12 Aug 2023

The dairy owner who built himself a cage to work in

8:54 pm on 12 August 2023

By Emma Hatton of Newsroom

The Knighton Road dairy has two layers of steel protection, as well as a caged entrance that customers can only enter if unlocked by the owner.

The Knighton Road dairy has two layers of steel protection, as well as a caged entrance that customers can only enter if unlocked by the owner. Photo: Newsroom / Emma Hatton

To try and prevent burglaries as well as protect himself, a Hamilton dairy owner has invented a cage he now works inside. About 25 other dairies in the city have since copied his design. Emma Hatton of Newsroom reports.

Jay Patel describes his shop on Knighton Road in Hamilton as "the hell place".

The storefront is confronting. It's adorned with two layers of thick steel barriers - a security grille and steel bars. Concrete bollards stand in front along the pavement.

Standing in the entrance to the shop triggers a doorbell. Patel looks down from behind the counter - which has quick access to a fog cannon - to see who is there, buzzing them in through a second steel door if you pass his test.

Four seconds and the gate locks behind you.

There's separate access to vape products where customers tell him what they want from behind a hard plastic barrier and he goes and gets it for them.

Once inside there are nine cameras to cover the 30 square metre shop. A screen showing five camera angles at once sits beyond the counter, in Patel's vision at all times.

Underneath the counter there's a doorbell that will ring inside the hairdressers next door - an extra precaution.

"I never thought I'd need this much protection," he said.

"My cousin, who is like my brother got a machete on his head. He got 30 or 40 stitches on his head in 2018. That was when we put the cage in.

"So we got the cage, his store and my sisters store got it ... we did that straight away."

He reconfigured his dairy so the counter had full visibility to the front door.

"Now at least no one can come straight in, because the robbers have their masks and dark clothes... so they need to take off the hoodies before I let them in.

"At least then we catch the face if they do [steal]."

His cage design with double doors and an auto-lock is now in more than 25 stores across Hamilton, he says.

"First [the customers] were not happy and some told me they weren't coming back. But now it's okay.

"Heaps of shops have them now, more than 25. The owners call me and ask who made it so I gave them the number of the guy."

Jay Patel installed the cage after his cousin was attacked in 2018.

Jay Patel installed the cage after his cousin was attacked in 2018. Photo: Newsroom / Emma Hatton

Police victimisations data shows an increase in victims of theft and related offences in Hamilton, with a sharp uptick from 2020.

In 2015 from January to May there were 2537 recorded victimisations.

By 2021 for the same period it was 4297 and this year the total was 5853.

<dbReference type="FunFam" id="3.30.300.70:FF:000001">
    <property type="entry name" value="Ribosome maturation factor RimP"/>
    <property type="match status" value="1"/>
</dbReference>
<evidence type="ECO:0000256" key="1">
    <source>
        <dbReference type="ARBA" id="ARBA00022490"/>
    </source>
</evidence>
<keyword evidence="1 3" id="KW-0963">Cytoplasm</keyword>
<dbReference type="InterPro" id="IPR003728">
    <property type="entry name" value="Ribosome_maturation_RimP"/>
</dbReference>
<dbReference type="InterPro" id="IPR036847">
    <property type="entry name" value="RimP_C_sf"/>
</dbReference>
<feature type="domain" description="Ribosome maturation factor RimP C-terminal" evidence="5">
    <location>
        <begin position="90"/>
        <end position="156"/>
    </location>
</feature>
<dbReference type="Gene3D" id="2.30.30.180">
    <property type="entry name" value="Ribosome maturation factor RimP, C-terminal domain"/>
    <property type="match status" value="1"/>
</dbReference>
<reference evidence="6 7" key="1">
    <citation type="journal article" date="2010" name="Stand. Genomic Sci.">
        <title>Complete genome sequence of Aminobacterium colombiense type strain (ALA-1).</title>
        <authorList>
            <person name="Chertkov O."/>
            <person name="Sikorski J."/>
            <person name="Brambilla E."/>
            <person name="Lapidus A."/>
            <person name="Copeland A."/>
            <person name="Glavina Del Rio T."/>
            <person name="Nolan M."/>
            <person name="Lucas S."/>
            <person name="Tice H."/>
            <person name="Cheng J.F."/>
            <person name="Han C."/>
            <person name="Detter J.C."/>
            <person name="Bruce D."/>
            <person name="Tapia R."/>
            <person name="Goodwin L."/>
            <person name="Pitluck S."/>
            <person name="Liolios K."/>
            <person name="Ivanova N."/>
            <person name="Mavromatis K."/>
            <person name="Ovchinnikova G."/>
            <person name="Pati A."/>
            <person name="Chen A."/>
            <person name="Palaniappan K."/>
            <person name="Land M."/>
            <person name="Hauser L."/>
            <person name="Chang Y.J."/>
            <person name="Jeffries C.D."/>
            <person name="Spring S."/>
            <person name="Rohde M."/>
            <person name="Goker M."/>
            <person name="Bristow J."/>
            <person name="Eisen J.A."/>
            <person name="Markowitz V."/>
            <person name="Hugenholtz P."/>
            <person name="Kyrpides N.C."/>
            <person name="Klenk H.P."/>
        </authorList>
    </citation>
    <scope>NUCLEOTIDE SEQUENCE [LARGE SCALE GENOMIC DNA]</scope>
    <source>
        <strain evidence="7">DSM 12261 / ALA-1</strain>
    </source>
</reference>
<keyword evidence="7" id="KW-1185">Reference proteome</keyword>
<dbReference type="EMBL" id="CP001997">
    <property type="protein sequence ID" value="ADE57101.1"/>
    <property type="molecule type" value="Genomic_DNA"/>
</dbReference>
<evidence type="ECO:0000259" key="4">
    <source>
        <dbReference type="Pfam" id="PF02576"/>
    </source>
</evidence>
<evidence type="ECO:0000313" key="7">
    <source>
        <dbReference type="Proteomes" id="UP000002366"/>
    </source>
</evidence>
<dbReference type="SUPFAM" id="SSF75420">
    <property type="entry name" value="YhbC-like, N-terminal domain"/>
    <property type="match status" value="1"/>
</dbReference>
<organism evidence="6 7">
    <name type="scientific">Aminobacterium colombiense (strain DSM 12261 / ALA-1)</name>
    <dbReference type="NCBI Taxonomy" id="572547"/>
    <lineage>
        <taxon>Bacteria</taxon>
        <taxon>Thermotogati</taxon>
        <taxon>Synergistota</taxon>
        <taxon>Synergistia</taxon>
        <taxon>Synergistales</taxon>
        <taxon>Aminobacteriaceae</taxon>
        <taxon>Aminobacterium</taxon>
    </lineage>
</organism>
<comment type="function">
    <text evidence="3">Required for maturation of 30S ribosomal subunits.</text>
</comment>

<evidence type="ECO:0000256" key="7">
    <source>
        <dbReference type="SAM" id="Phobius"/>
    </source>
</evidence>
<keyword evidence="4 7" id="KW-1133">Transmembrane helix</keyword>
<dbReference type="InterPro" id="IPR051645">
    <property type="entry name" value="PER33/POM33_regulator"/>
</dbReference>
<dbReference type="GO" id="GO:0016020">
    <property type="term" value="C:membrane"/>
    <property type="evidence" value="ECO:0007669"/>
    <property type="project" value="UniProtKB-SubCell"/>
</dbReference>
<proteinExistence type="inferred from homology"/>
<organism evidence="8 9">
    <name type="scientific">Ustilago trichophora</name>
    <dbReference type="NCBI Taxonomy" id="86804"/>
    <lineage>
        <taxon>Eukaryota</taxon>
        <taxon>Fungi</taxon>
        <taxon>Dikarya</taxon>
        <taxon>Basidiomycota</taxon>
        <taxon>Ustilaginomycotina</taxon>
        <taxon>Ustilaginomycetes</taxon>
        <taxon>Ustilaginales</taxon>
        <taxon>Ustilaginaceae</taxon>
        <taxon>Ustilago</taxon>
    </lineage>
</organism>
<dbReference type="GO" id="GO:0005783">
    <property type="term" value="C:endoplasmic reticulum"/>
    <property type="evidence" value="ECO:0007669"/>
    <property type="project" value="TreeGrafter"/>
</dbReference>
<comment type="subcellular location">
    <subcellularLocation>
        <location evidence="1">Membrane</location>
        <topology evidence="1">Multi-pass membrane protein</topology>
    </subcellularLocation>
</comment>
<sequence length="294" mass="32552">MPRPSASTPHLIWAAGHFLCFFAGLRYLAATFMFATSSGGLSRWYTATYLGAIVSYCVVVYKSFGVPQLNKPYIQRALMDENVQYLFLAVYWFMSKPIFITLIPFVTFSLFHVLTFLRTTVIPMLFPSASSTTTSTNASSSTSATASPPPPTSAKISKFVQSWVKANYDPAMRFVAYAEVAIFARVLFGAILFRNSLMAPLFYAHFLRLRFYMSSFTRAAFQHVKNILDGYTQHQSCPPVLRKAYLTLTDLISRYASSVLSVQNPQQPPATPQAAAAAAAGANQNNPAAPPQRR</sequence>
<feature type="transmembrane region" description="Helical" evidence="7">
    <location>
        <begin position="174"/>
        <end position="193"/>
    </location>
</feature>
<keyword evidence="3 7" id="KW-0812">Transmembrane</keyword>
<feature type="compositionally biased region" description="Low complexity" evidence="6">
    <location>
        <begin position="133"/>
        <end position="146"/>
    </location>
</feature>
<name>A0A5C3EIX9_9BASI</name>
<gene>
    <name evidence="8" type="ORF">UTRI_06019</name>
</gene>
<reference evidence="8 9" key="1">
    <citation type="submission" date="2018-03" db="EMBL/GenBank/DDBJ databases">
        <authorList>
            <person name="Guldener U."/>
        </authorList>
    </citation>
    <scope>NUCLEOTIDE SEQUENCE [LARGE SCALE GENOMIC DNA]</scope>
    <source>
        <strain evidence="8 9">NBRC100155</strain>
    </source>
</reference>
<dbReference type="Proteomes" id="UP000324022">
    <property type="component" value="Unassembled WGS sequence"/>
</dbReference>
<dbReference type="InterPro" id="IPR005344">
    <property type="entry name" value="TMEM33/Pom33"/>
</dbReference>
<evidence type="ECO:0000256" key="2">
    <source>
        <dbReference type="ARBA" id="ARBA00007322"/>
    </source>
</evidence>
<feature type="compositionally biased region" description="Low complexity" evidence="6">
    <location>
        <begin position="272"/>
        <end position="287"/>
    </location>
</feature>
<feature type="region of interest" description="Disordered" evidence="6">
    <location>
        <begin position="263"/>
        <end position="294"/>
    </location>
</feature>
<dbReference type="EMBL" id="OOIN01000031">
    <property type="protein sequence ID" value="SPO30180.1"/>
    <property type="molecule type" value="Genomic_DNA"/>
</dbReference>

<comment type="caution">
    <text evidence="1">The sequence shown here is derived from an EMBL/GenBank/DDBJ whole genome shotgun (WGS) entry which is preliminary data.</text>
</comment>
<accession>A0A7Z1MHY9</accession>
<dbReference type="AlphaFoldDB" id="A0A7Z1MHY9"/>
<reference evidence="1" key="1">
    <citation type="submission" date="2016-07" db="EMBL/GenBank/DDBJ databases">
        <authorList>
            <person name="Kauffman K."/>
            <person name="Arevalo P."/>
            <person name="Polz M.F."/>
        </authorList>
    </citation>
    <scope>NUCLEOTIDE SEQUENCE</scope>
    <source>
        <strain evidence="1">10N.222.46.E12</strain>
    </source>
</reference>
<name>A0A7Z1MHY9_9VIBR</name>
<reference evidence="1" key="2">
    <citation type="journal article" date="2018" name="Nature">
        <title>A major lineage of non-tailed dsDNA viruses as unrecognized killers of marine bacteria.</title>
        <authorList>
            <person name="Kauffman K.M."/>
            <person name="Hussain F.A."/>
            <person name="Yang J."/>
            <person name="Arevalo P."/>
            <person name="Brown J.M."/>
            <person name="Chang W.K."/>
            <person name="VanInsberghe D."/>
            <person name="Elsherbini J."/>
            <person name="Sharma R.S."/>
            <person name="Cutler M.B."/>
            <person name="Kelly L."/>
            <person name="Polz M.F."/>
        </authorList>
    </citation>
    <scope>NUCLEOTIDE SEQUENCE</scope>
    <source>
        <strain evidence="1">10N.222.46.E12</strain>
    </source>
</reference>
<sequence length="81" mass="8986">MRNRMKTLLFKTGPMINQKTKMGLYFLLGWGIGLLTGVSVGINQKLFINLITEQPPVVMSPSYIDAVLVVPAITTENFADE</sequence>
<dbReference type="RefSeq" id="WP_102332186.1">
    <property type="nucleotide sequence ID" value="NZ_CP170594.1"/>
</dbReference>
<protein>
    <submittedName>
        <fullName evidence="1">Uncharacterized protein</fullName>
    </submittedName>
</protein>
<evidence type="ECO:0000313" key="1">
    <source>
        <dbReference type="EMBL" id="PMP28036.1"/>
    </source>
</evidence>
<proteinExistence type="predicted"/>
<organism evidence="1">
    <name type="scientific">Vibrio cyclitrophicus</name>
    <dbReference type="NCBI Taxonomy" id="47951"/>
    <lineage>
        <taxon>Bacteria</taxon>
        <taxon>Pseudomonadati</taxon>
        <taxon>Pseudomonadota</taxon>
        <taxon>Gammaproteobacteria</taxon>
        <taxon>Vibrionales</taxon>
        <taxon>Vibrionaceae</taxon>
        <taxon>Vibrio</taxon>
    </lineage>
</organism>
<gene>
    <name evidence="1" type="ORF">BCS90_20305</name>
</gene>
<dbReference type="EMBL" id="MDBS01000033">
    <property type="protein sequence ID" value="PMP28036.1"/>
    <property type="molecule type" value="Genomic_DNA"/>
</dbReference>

Patel's security has not come cheap. The cage cost him $5000, the steel bars $15,000, cameras $5000, plus there are extras each year. He's just spent another $1000 getting brighter outdoor lights installed so he can see who is waiting outside the shop.

His insurance excess is also sky-high meaning it's rarely worth claiming unless the robbery is substantial.

The year before his cousin's attack, Patel was robbed at axe-point.

"They put it on my head so I just [hands up] straight away and said you take whatever you want. A customer was here as well... They didn't care."

"And after that every customer I thought they were a robber ... it's exhausting."

He's been robbed twice by people with weapons (an axe and a screwdriver), ram-raided twice, and burgled overnight about 10 times he estimates, but has lost count.

"One time it was three times in 10 days they broke the glass," he recalls.

He wants to sell but can't.

"We want to sell but no one wants to buy this shop right now. Yep we are stuck.

"This is the hell place," he repeats.

As we speak a steady stream of evening customers come and go. Each one Patel studies closely before deciding whether to unlock the cage or not.

He is constantly on alert. A customer choosing a loaf of bread seems to take a long time. Patel watches the entire time.

The dairy now closes earlier than it used to.

The dairy now closes earlier than it used to. Photo: Newsroom / Emma Hatton

"It's exhausting," he admits.

The dairy used to be open longer but it now closes at 7.30pm and even earlier on weekends.

Patel likes the idea of National's military boot camp but only because it means, for him, it gets offenders off the street.

"Then we are safe for a while ... it's something.

"It's mostly young ones, 16, 17, 18, but it is all ages... I'm extra careful with young people."

He plays a video on his phone sent from a friend who owns a vape shop in Whakatane.

It shows a robbery in the early hours of the morning with five people hacking their way into the shop with hammers. One person films it. Stock is ransacked and carried out in boxes, a big mess left behind.

"This just happens every day.

"We are helpless. We pay the tax, we are working hard and still - look - we are in the jail ... it's unfair."

- This story was originally published by Newsroom

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